The ‘Creek Filtration Systems’ Trial is a Lord Mayor’s deliverable under the ‘Cleaner Waterways Initiative’. It is a four-year trial of a range of filtration systems aimed to enhance waterway health in four of Brisbane’s major catchments. The creek filtration trial at Glindermann Park is one of eight systems being trialled in these catchments.
The Glindermann Park creek filtration trial works by slowing down and filtering polluted stormwater from an urban catchment before it discharges to a tributary of Norman Creek. Stormwater which flows from the nearby roads, footpaths and residential allotments, is collected by the existing pit and pipe network and ‘day-lighted’ (removing the existing pipe), before being discharged into the filtration system.
At the inlet to the system a rocky ‘scour protection area’ ensures that fast flowing water is slowed down and does not erode the soil or wash away plants. The stormwater then spreads out over a sandy swale full of plants. The swale is designed to distribute flows and prevent ponding so that mosquitos can’t breed in the system. The sand that the plants grow in was specially blended to assist stormwater to seep into the ground, sustain plants and assist in removing pollutants (sediment, nutrients, oils and heavy metals) from the stormwater.
When the swale fills with stormwater it overtops a weir (or ‘level spreader’). As the name suggests this feature spreads flows evenly over a densely planted ‘filtering forest’. In the filtering forest the plants and soils further help to cleanse the stormwater and slow it down so that it more closely mimics pre-development flows. The stormwater and associated nutrients help to sustain and enrich the plants so watering and fertilising is not required after establishment. This saves precious drinking water.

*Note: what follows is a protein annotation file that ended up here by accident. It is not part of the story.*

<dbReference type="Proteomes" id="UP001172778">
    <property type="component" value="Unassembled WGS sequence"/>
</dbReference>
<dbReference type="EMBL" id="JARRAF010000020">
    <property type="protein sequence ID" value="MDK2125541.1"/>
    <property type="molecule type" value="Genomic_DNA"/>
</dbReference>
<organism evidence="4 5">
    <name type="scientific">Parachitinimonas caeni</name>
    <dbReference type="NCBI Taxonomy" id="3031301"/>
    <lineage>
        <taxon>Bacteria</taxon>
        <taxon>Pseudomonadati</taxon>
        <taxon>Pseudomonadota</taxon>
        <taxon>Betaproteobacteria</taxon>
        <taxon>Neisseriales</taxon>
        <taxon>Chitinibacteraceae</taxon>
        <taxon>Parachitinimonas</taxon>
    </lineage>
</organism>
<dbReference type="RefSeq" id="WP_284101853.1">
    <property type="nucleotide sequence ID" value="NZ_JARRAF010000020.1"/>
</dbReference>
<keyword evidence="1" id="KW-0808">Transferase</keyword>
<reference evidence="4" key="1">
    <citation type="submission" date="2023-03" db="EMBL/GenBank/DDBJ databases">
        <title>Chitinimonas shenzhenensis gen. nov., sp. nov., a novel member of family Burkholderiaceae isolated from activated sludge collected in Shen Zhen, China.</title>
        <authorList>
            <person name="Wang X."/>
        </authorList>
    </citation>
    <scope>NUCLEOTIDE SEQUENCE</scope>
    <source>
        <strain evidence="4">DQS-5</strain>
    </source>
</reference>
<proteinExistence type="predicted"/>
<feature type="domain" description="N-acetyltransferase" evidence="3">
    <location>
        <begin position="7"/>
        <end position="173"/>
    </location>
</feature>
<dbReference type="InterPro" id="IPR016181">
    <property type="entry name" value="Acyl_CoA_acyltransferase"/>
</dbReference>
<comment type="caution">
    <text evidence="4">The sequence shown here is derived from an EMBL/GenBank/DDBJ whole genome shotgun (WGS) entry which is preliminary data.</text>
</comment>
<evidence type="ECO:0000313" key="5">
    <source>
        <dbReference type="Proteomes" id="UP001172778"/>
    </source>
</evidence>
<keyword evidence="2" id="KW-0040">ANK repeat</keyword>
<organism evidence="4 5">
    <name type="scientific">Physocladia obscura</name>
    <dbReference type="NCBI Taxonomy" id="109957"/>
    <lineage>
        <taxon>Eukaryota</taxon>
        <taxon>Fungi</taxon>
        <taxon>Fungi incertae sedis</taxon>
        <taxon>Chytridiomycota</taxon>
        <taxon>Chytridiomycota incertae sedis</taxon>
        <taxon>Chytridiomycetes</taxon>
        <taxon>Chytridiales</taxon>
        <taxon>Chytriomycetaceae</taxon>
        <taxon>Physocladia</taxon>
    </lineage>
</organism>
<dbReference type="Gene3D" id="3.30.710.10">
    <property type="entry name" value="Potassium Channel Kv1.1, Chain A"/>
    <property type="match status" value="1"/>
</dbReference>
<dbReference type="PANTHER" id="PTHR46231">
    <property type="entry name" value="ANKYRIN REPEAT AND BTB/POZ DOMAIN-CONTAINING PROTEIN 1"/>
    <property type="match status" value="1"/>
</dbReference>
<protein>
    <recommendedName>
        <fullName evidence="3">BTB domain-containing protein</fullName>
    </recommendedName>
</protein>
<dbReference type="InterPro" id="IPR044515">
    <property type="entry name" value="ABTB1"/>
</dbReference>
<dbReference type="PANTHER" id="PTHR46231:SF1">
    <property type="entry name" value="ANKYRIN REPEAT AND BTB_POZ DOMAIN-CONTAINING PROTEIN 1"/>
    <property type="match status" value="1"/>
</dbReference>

Containment bunds on either side of the filtering forest help to keep the stormwater where it’s supposed to flow and ensures maximum filtration of the stormwater through the forest. The bunds also assist in keeping nearby turfed areas free from ponding water meaning turf areas are usable after rainfall.
Stepping stones through the filtering forest and signage help to educate residents about the system and encourage interaction with the filtration system.
The objectives of the Creek Filtration Trial program are to treat and remove pollutants in stormwater runoff at priority locations, demonstrate the value of creek filtration systems in terms of cost and benefit and showcase Council’s commitment to cleaner waterways.
More broadly, the projects seek to demonstrate how the multiple objectives envisioned by Council’s WaterSmart Strategy, Our Shared Vision: Living in Brisbane 2026, and the Norman Creek 2026 Master Plan can be realised through small scale, simple retrofit projects.
The key design challenge faced was a lack of adequate data with respect to existing services. As-constructed drawings were not entirely accurate. As a result, works stalled during construction as level issues were resolved. Some of these issues could have been resolved more easily with closer construction supervision. For example, the civil engineers working on the project had a good appreciation of the services and earthworks design and could have directed the construction crew on how to make minor changes during construction to account for actual service locations/depths.
- The Glindermann Park creek filtration trial is well received by the local community.
- Creek filtration systems can be effective yet relatively cheap and deliver good value for money.
- Simple alternatives exist to traditional “bioretention” systems. These alternatives can potentially deliver equivalent or better outcomes to those systems. This creek filtration system provides water quality treatment in a previously unused open space, using a less expensive, low tech solution than standard a bioretention system. At the same time it contributed to restoring a stretch of riparian vegetation.
- Retrofit projects by nature will generally result in conflicts with existing services. To minimise issues associated with such services a full survey, including the location of underground services, should be undertaken prior to design. This should include a much larger area around the expected location of works to allow flexibility in design.
- Engaging a multi-disciplinary team will deliver more holistic outcomes for the community.
- Close liaison between the design team and Council during concept design ensures a common understanding of project aims and options for design which responds to project objectives.
- The design team should be involved in supervision and certification during the construction and establishments stages. Minor issues which arose during construction could have been more easily resolved if the design team had the opportunity to ensure that the design intent was maintained throughout construction.
What makes this project innovative?